When I was young, I was taught in the university class as the usual textbook says; if we measure the position of a quantum mechanical particle, then its wave function shrinks to a Dirac' delta function of positional variable.

But in the recent book of John Gribbin, it is written that; "the collapse of wave function is a device introduced by Niels Bohr without evidence whatsoever." And the book further introduces other theory that can avoid the necessity of introducing the collapse of wave function. It is "transaction interaction"proposed by John Cramer.

Which is true at all? Is there surelly the collapse of the wave function or not?

Please someone tell me the truth.

Old poor stray sheep

Dear Old, Poor, Stray Sheep (aka Mitsuru Yamada),

Many physicists have long been concerned with this question of quantum wave function collapse, beginning, of course, with Niels Bohr, himself. It turns out that a landmark paper (Ph.D. thesis actually) was written on the subject by Hugh Everett III at Princeton in 1957. Everett assumed that the wave function did not collapse upon observation and proceeded from there.

What happened next is quite the story, but one which I am in no way qualified to tell. Like many people who are ahead of their time, Everett's personal story is a tragic one.

The wave function does not collapse as per the "Copenhagen interpretation," but this leads to a bit quantum weirdness that will certainly boggle most minds. Hint: multiverses are involved without number. Yet, it turns out that the current study of cosmology especially results from the increasingly measured fine structure of the cosmic microwave background as well as a growing school of thought (still controversial) is consistent with a multiple universe view.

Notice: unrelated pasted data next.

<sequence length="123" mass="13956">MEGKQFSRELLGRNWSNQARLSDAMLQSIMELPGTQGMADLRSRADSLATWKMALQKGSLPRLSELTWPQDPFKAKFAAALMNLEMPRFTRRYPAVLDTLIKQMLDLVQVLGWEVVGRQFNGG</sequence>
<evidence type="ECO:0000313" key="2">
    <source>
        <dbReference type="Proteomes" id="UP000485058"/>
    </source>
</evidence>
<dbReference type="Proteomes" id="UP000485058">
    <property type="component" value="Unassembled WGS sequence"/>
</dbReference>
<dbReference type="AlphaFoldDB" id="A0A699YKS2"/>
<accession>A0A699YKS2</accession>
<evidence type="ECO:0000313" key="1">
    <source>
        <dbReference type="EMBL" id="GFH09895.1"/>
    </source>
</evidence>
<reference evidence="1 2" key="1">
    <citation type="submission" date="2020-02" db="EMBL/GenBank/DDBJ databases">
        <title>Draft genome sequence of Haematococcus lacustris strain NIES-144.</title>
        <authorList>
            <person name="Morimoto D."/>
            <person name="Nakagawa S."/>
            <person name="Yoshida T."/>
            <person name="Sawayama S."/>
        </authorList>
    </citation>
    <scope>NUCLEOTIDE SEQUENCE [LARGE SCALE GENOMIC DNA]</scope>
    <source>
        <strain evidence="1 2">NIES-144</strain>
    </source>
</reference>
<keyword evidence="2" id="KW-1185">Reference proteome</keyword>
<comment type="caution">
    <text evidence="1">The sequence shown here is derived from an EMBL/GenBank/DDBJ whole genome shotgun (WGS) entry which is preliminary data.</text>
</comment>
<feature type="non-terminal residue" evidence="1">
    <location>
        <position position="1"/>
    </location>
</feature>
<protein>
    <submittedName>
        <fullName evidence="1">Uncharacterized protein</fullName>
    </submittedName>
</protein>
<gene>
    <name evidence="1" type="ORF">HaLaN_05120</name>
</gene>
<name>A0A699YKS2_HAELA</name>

If you are up for a bit of mind boggling, as it were, may I recommend to you a new book by MIT professor and physicist, Max Tegmark, "Our Mathematical Universe: My Quest for the Ultimate Nature of Reality," Alfred A. Knopf, New York, 2014?

In this book, you will be taken through arguments as to whether the Schrodinger wave function collapses or not. Furthermore, you can use the book as a spring board into the literature on the subject in the "Suggestions for Further Reading" section. Tegmark also includes numerous references in the text to on-line sources for supporting papers.

Prof. Tegmark broaches and then gets into the subject of quantum wave collapse in some depth (but no math whatsoever) in Chapter 8, "The Level III Multiverse," and thence for the remainder of the book. However, to really follow the arguments and as a bit of a refresher, I advise reading the first seven chapters as well.

This book is very well written and is anything but dry. Max Tegmark writes from a candid and personal level so that the reader is drawn into his world and world view (or universe view) in a charming way. He succeeded in sharing his fascination with physics and as the subtitle suggests, "The Ultimate Nature of Reality," with me. So I say that this is an exciting and interesting read. I highly recommend the book.

I rather suspect that the word "mathematical" in the title will be off-putting to many, who otherwise would enjoy this book. Too bad, for there is no math in the book. Just the concepts behind the mathematics and the interpretations that the math suggests.

By the way, if after digesting the prose of the book and maybe dipping into the technical literature referenced therein, if you still have questions or concerns, Max Tegmark is easy enough to contact directly. You can find his email address from the MIT faculty list on-line.

Just don't ask me!

Good luck and welcome to the Multiverse!